Claire's is considering a raft of British store closures as the troubled fashion accessories chain becomes the latest high street firm to show signs of distress.
The news follows Patisserie Valerie’s struggles and other high profile closures such as Toys R Us, Maplin and more this year.
Clarie’s are believed to be talking to restructuring firms regarding a number of options, one of which is thought to include a Company Voluntary Arrangement (CVA), a controversial insolvency procedure used to shed under-performing sites, Press Association reports.
Claire's has more than 350 stores in the UK and dozens of concessions, according to its most recent accounts.
The chain has stores in Palmerston Road, Southsea, in the Cascades shopping centre in Portsmouth and in Fareham shopping centre.
Hundreds of jobs could be at risk if the chain presses ahead with a CVA.
The news comes just days after the chain's US parent company announced that it had emerged from Chapter 11 protection after filing for bankruptcy earlier this year.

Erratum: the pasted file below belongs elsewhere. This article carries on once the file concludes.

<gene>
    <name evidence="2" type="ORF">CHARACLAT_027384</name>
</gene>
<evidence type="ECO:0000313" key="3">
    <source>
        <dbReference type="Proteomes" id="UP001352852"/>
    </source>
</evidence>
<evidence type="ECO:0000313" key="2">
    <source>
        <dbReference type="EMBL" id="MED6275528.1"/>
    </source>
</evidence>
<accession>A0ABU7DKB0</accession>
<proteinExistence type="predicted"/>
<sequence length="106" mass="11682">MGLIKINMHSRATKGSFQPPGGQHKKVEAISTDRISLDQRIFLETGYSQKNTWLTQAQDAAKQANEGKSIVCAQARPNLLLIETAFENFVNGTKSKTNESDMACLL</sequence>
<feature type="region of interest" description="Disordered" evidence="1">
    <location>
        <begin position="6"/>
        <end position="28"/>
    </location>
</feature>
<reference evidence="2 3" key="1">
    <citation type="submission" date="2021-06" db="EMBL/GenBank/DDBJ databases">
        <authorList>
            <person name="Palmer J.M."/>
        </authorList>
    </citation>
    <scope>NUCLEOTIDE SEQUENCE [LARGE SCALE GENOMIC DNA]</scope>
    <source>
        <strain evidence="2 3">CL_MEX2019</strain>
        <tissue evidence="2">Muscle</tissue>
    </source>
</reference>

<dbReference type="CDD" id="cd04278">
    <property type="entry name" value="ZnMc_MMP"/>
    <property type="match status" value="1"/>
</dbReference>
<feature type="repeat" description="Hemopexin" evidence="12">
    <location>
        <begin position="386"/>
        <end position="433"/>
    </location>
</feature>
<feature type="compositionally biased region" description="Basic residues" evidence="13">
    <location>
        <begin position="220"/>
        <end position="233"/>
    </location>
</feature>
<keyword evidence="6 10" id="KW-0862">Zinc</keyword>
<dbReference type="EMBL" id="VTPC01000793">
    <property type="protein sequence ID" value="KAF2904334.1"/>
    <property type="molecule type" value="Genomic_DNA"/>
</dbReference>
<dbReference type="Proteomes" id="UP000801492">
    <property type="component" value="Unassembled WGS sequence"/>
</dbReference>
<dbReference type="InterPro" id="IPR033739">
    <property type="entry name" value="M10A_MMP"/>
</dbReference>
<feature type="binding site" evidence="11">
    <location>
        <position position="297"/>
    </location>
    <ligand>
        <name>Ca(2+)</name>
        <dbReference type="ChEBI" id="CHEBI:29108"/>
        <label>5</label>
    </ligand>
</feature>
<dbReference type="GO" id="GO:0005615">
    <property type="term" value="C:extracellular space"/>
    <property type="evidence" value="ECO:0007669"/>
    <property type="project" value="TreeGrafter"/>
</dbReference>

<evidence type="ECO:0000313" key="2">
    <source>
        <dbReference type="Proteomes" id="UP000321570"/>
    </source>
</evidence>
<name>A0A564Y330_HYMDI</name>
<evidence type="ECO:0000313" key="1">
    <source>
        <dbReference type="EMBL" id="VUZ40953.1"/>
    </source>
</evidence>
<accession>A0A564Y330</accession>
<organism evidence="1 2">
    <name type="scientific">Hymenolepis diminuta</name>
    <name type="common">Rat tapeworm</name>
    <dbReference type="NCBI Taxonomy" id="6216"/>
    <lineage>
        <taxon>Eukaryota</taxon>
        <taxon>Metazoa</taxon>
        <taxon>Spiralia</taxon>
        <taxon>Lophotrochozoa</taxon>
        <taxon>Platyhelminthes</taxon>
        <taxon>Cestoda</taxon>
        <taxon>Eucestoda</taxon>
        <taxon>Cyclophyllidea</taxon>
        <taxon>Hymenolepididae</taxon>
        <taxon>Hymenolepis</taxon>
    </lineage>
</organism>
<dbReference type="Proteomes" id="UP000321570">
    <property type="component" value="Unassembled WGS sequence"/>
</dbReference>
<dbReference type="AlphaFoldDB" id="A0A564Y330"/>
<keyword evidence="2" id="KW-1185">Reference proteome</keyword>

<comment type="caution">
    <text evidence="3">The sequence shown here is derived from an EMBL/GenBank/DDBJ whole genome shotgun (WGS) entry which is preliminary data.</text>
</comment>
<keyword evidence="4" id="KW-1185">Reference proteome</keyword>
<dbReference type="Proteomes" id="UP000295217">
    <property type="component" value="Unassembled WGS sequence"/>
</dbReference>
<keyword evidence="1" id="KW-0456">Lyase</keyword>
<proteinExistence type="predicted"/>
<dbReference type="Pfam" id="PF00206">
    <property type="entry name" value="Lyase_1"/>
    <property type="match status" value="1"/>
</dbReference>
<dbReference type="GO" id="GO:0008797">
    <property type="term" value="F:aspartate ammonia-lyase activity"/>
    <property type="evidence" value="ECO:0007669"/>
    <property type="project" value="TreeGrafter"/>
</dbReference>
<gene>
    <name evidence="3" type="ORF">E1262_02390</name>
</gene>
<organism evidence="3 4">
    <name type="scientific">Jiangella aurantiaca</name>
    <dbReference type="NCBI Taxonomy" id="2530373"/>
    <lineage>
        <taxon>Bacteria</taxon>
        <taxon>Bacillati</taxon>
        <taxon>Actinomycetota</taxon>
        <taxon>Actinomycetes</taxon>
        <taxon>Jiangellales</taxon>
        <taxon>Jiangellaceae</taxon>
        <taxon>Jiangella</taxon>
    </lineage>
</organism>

Investment funds Elliott Management and Monarch have seized control of the US arm through a painful restructuring.
Claire's could join a growing number of recognisable high street names to scale back its store estate, as consumers increasingly shop online.
CVAs have hit the headlines this year after the procedure was used by the likes of New Look, Jamie's Italian and Mothercare to shed sites and gain rent reductions.
It is understood that the talks are at a preliminary stage.
Fears that the UK chain could disappear from high streets mounted earlier this year after its US parent, Claire's Stores Inc, filed for bankruptcy.
The US company announced last week that it has now emerged from Chapter 11 protection, having restructured almost 2 billion US dollars (£1.5 billion) of debt.
Chief executive Ron Marshall said Claire's had emerged as a ‘healthier, more profitable company’ after eliminating debt and gaining access to 575 million US dollars in new capital.
However, Claire's has previously stressed that its European operations would not be affected by the American business.